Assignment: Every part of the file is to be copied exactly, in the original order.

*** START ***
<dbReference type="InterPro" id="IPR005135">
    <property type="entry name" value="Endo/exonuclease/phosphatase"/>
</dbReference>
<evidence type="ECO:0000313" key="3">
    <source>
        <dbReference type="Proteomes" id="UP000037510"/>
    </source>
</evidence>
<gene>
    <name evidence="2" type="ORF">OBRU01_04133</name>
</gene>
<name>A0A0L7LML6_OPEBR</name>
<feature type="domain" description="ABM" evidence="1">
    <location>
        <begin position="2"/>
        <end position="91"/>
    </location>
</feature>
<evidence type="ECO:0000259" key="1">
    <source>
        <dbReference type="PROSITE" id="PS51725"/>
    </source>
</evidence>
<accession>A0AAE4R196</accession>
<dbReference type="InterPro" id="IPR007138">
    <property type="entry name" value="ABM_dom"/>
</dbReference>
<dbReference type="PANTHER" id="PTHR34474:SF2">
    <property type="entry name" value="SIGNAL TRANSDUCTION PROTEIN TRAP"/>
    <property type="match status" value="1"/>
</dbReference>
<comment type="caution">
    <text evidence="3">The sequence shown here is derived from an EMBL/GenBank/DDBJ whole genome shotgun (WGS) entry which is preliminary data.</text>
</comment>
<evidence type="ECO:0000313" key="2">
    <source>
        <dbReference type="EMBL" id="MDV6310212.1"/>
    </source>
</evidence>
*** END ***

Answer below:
<dbReference type="InterPro" id="IPR005135">
    <property type="entry name" value="Endo/exonuclease/phosphatase"/>
</dbReference>
<evidence type="ECO:0000313" key="3">
    <source>
        <dbReference type="Proteomes" id="UP000037510"/>
    </source>
</evidence>
<gene>
    <name evidence="2" type="ORF">OBRU01_04133</name>
</gene>
<name>A0A0L7LML6_OPEBR</name>
<feature type="domain" description="ABM" evidence="1">
    <location>
        <begin position="2"/>
        <end position="91"/>
    </location>
</feature>
<evidence type="ECO:0000259" key="1">
    <source>
        <dbReference type="PROSITE" id="PS51725"/>
    </source>
</evidence>
<accession>A0AAE4R196</accession>
<dbReference type="InterPro" id="IPR007138">
    <property type="entry name" value="ABM_dom"/>
</dbReference>
<dbReference type="PANTHER" id="PTHR34474:SF2">
    <property type="entry name" value="SIGNAL TRANSDUCTION PROTEIN TRAP"/>
    <property type="match status" value="1"/>
</dbReference>
<comment type="caution">
    <text evidence="3">The sequence shown here is derived from an EMBL/GenBank/DDBJ whole genome shotgun (WGS) entry which is preliminary data.</text>
</comment>
<evidence type="ECO:0000313" key="2">
    <source>
        <dbReference type="EMBL" id="MDV6310212.1"/>
    </source>
</evidence>